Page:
This spectacular 61-kilometer road drops nearly 1,000 meters in elevation along the Pastaza Valley to the edge of the Oriente. There are nearly a dozen waterfalls along the newly christened Ruta de las Cascadas, which has developed into a major tourist attraction with several tarabitas (cable-cars) across the valley as well as a range of adventure sports.
There are three ways to see this route: You can hop on a Baños–Puyo bus and stop off at the waterfalls, take a guided tour, or the best option is to hire a bicycle and take in the scenery at your leisure and see how far you get toward Puyo. If you feel too tired to cycle back uphill, you can always take a bus back and stow your bike on top.
The new Baños–Puyo road goes through half a dozen tunnels, only the first of which is open to cyclists. Along the rest of the route cyclists bypass the tunnels and take the old road, enjoying wonderful canyon views along the cliff face.
Leaving Baños, cross the Agoyán hydroelectric dam and the first set of cable car rides to small waterfalls, including the Agoyán.
After 40 minutes, you pass one of the most impressive waterfalls on the route, Manto de la Novia (Bride’s Veil). For a small tip, the tarabita staff will watch your bike. Take the hair-raising tarabita ($1) 500 meters across the gorge from where you can take a short walk down to a viewing platform or a longer hike (20 minutes) down to the bottom of the gorge to stand at the foot of the waterfall. It’s an awe-inspiring sight, but also sobering. In February 2010 a huge landslide here killed five residents and swept away houses, and there are now two waterfalls where for centuries there was only one. You can cross the rickety bridge back across the gorge and walk back up to the main road.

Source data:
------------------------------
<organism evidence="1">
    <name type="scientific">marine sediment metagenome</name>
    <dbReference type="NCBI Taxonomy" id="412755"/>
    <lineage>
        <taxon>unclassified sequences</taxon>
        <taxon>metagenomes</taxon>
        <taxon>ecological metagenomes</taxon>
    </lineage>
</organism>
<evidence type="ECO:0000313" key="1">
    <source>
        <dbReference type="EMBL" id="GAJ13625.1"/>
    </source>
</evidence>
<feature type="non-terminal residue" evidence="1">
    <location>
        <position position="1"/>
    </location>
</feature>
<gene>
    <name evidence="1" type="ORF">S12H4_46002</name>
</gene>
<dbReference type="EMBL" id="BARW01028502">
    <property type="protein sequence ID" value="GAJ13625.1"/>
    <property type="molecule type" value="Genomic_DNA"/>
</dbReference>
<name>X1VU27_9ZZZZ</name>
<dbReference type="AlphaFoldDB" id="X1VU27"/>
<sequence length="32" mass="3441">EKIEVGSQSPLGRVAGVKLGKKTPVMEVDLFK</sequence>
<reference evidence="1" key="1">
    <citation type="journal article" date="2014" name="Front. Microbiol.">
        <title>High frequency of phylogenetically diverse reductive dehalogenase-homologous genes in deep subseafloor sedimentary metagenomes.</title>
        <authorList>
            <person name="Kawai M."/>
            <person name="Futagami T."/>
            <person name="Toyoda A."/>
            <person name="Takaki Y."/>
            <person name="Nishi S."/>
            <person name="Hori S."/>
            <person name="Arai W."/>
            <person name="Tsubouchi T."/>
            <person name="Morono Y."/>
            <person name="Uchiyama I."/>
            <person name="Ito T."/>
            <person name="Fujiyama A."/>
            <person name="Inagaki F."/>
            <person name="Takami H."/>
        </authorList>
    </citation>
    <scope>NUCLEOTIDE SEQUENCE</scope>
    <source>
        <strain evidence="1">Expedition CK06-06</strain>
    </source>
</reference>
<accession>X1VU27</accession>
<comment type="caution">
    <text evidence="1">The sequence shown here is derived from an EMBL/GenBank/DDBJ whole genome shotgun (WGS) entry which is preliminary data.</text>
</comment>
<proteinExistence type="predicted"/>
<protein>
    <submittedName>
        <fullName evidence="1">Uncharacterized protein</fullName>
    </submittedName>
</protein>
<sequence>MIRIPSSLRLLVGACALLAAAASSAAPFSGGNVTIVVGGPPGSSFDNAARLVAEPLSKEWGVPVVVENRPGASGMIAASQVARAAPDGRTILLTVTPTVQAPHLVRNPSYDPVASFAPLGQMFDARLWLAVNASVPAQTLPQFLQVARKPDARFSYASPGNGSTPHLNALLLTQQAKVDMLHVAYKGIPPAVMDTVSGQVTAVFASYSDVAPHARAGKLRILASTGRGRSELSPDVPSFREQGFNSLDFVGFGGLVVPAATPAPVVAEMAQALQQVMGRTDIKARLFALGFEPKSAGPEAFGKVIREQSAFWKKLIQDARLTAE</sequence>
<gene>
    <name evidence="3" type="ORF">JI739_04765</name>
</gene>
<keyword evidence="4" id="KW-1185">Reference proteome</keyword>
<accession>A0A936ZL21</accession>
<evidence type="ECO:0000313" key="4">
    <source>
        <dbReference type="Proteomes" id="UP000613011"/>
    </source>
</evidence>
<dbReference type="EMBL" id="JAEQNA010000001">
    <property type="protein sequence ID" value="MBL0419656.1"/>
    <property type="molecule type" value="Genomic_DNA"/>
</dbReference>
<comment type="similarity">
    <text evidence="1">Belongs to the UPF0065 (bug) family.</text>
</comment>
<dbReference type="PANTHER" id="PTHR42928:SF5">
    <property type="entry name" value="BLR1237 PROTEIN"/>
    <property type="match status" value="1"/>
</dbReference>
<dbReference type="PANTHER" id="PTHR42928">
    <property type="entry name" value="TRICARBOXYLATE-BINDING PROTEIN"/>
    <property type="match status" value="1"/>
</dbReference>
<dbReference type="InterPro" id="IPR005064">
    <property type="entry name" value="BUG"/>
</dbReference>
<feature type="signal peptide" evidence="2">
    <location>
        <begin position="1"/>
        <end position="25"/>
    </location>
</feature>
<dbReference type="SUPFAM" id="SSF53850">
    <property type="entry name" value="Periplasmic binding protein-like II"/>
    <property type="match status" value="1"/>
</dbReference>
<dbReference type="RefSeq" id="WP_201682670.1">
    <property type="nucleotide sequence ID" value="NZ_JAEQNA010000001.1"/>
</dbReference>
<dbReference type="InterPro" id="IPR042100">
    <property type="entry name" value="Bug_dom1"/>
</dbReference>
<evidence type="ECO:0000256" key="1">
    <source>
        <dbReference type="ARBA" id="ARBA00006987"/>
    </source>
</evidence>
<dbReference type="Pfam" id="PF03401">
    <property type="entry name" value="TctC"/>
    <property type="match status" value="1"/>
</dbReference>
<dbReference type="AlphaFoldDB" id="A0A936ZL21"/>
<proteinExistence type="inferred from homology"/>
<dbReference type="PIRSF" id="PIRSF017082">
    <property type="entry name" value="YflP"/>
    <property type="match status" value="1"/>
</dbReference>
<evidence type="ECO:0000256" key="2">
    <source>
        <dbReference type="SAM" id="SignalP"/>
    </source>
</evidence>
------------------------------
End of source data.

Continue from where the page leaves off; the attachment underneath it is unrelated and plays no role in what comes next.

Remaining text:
After Manto de Novia, it’s 40 minutes farther to Río Verde, 18 kilometers from Baños, an emerging town with several hotels, small restaurants, and shops selling local crafts. More importantly, this is the access point to El Pailón del Diablo (Devil’s Cauldron), a dramatic waterfall tumbling between vertical walls into a deep depression. Follow the signs to the path leading down into a forested gorge, which offers welcome shade. There is a tiny suspension bridge (maximum capacity: 5 people), and it costs $1 to walk down to a set of three platforms to view the waterfall up close. There is also a path cut into the rocks called Grieta al Cielo (Crevice to Heaven) that you can walk along, crouching, to go inside a cave behind the waterfall.
Most people visit Río Verde for an hour or so, but the stunning setting has led to some good accommodations options. Miramelindo (Vía Baños–Puyo Km. 18, tel. 3/249-3004, $25 pp, breakfast included) has rustic guest rooms beside the river, with an orchid garden, a jetted tub, a sauna, steam baths, and free guided tours to the waterfall. A couple of kilometers farther east on the Baños–Puyo road is Pequeño Paraíso (tel. 9/981-9776, $17–20 pp, breakfast and dinner included), where comfortable cabins and dorms sit on grounds full of fruit trees with great views over the canyon.
About 2.5 kilometers east of Río Verde is the village of Machay, where trails lead up into the hills to a series of small waterfalls. The most impressive, Manantial del Dorado, is at the end of the trail, but this is quite a hike—over four hours there and back—and better done on a guided tour.
Most people turn back at this point, but if you keep going along the road, you’ll reach Río Negro, after which the scenery opens out to reveal views of the widening valley, and the scenery becomes noticeably more tropical. The town of Mera is next, after 17 kilometers, and then there’s a police checkpoint where you will probably be required to show your passport. About seven kilometers farther is the small airport of Shell, which runs small charter services to visit remote indigenous communities in the rainforest. About 10 kilometers farther on is Puyo.
Excerpted from the Fifth Edition of Moon Ecuador & the Galápagos Islands.